Llamamiento urgente por una Cuba mejor y posible (Urgent Appeal for a

    Better and Possible Cuba) organized by Ariel Hidalgo. The letter, in my

    opinion, was ambitious and accurate. In it, according to colleague

    Armando Chaguaceda: (link…) they combined principles and urgencies,

    visions focused on the nation and on the people who live here, a

    denunciation of violence and an uncompromising defense of a future

    without exclusion or injustice (…)

    The two latter documents have some things in common:

    1 – they encouraged cyber-debate.

    2 – they collected signatures from an ideologically wide range of people.

    3 – they used certain terms too much ("we call for" and "we demand that

    the Cuban government to immediately implement…")

    4 – and the majority of signatures they collected were from Cubans in

    the diaspora, with very low representation by residents on the island

    (which was unfortunate).

    I'm ready to sign any of those manifestos, or even all of them. However,

    and though they seem on target to me, an aura of skepticism surrounds me

    with respect to them.

    Apprehensions and other causes

    Could my skepticism come from the methods that we Cubans are using to

    achieve change in Cuba?

    1 – In none of these efforts are there signatures of even a quarter of

    the Cuban population (those people both on and outside the country).

    2 – The Cuban people have been programmed to only understand that any

    display of disaffection with the political system can lead to them being

    questioned, even to the point of experiencing serious problems – such as

    seeing themselves at any time being accused of involvement in a crime

    and subsequently jailed.

    3 – These letters are circulated on the Internet, which is practically

    inaccessible here in the country.

    4 – Although a radical change is imminent in the country's politics,

    people limit themselves to comments on corners and in hallways, but no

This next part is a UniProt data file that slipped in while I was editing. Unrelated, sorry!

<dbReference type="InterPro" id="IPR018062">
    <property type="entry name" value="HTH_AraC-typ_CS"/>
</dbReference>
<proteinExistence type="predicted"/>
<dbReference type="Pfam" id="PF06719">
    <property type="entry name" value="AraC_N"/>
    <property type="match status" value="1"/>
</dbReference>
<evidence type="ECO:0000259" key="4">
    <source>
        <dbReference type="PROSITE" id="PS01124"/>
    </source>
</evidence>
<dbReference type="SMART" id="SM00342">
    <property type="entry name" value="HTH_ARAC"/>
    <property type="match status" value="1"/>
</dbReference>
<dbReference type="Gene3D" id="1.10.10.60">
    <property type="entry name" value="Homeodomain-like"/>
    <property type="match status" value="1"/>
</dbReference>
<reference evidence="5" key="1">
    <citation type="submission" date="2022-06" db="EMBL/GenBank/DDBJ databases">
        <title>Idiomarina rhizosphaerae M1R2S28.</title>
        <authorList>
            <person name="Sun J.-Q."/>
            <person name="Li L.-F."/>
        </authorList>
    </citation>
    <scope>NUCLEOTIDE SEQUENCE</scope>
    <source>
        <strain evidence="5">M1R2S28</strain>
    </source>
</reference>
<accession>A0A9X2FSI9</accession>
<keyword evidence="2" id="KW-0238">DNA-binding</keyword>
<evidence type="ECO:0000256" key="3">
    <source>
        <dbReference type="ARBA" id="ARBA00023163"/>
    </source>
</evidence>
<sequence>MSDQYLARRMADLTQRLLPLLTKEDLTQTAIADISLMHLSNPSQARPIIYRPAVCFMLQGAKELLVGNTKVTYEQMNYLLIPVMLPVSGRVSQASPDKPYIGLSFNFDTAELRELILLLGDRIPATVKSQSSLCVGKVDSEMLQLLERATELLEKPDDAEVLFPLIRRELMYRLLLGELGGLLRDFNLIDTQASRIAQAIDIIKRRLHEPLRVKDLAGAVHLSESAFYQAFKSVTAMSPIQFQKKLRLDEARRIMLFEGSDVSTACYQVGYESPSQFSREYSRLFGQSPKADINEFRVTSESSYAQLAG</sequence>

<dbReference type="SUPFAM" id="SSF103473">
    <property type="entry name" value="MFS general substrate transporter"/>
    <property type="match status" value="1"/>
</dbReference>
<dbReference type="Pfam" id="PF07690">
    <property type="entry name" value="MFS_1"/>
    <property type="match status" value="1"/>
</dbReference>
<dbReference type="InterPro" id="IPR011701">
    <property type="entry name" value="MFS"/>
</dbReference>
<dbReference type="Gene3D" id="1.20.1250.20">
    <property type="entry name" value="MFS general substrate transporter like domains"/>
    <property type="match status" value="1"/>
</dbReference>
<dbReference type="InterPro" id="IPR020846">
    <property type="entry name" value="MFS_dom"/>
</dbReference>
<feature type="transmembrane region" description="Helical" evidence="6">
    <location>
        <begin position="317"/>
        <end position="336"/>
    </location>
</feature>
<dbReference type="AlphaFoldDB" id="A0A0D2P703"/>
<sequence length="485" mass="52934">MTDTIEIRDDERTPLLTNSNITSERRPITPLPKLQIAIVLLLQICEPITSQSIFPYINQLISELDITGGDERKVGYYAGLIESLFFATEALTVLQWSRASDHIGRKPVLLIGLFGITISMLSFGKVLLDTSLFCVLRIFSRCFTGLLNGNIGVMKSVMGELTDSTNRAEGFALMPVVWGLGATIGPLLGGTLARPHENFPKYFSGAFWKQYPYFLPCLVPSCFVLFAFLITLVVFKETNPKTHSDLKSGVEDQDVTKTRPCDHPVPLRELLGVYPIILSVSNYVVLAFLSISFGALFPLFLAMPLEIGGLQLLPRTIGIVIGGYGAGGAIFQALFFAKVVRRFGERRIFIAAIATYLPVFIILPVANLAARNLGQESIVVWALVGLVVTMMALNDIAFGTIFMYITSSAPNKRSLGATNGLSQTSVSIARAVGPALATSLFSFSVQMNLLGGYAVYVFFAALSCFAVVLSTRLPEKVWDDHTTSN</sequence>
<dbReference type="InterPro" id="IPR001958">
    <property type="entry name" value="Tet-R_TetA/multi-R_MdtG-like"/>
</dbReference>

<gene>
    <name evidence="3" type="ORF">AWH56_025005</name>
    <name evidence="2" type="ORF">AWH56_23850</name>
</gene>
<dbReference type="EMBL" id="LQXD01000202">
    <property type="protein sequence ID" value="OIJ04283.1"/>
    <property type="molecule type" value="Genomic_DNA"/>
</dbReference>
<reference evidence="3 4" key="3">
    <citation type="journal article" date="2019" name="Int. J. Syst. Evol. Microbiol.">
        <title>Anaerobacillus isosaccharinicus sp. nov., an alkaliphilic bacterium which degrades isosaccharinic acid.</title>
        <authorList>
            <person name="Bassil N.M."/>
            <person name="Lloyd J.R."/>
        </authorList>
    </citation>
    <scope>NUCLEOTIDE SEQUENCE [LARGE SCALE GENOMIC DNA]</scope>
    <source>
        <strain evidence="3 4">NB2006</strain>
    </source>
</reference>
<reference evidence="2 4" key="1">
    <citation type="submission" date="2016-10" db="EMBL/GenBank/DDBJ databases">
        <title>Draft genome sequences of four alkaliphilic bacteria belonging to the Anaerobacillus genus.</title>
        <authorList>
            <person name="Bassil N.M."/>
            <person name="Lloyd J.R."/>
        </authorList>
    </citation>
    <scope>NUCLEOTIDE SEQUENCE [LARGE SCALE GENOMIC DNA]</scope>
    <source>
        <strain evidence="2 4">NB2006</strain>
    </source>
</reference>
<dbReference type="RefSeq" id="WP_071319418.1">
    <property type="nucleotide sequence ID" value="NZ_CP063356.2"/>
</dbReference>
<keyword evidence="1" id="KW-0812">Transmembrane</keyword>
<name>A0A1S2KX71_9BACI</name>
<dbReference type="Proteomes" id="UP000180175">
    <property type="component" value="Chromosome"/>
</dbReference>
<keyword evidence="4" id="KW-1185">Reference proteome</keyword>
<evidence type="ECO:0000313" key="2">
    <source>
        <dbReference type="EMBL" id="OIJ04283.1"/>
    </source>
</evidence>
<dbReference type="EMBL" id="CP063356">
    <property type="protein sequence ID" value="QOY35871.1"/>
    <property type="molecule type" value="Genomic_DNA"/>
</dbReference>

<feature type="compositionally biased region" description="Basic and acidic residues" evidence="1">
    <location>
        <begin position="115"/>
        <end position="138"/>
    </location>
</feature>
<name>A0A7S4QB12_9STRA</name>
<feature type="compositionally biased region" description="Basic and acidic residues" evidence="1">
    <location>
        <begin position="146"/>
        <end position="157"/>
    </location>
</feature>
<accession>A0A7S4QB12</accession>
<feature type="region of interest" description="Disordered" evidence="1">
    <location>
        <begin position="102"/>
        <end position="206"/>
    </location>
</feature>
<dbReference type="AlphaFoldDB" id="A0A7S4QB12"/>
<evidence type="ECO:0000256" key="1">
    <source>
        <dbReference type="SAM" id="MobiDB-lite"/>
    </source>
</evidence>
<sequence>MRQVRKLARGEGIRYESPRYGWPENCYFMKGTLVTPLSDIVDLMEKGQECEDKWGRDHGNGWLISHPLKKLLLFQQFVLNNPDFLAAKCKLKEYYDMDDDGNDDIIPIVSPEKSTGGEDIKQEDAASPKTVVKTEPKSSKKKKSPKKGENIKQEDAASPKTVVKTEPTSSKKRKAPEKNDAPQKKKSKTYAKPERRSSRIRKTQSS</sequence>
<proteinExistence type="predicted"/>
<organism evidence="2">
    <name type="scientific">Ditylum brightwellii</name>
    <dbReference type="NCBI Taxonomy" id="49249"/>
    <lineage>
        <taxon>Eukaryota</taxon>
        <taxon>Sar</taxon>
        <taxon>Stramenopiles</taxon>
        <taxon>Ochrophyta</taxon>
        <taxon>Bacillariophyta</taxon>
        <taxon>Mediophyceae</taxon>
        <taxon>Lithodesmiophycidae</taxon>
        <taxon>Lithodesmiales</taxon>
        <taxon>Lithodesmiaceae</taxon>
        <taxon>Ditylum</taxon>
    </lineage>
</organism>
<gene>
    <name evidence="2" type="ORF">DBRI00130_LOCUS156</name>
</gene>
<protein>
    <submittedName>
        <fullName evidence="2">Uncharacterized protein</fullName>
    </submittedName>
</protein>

consciousness is being created about how they need to be advancing real

    transformations in all spheres of the nation.

    5 – The Machiavellian strategy of divide and conquer, implemented by the

    government and its security agencies, has proven itself effective and

    continues to sow paranoia and betrayal among the citizenry.

    6 – While each and every one of these initiatives have been designed to

    demand reforms and alternatives peacefully, calling for dialogue and

    understanding with the country's leadership, it's clear that the other

    side does not accept such dialogue. Their responses will be placid (this

    is evidenced by the wave of repression unleashed on the island with all

    opposition groups and the so-called cyber dissident movement).

    What are we to do?

    I don't know. I confess, right now I don't have the answer, not even a

    proposal. I join with all efforts that are proposing change. I am (and I

    want to make this clear) not calling for the use of violent methods.

    But I remember my history classes, when studying the causes of the

    outbreak of the War of Independence and the reasons given by Fidel

    himself for starting the revolution. In both cases there was an

    impossibility of dialogue and understanding with the ruling classes.

    And I repeat, I am not calling for the use of force, but time will have

    the last word – assuming this article doesn't cost me an accident with

    some tree in my path.

    http://www.havanatimes.org/?p=76812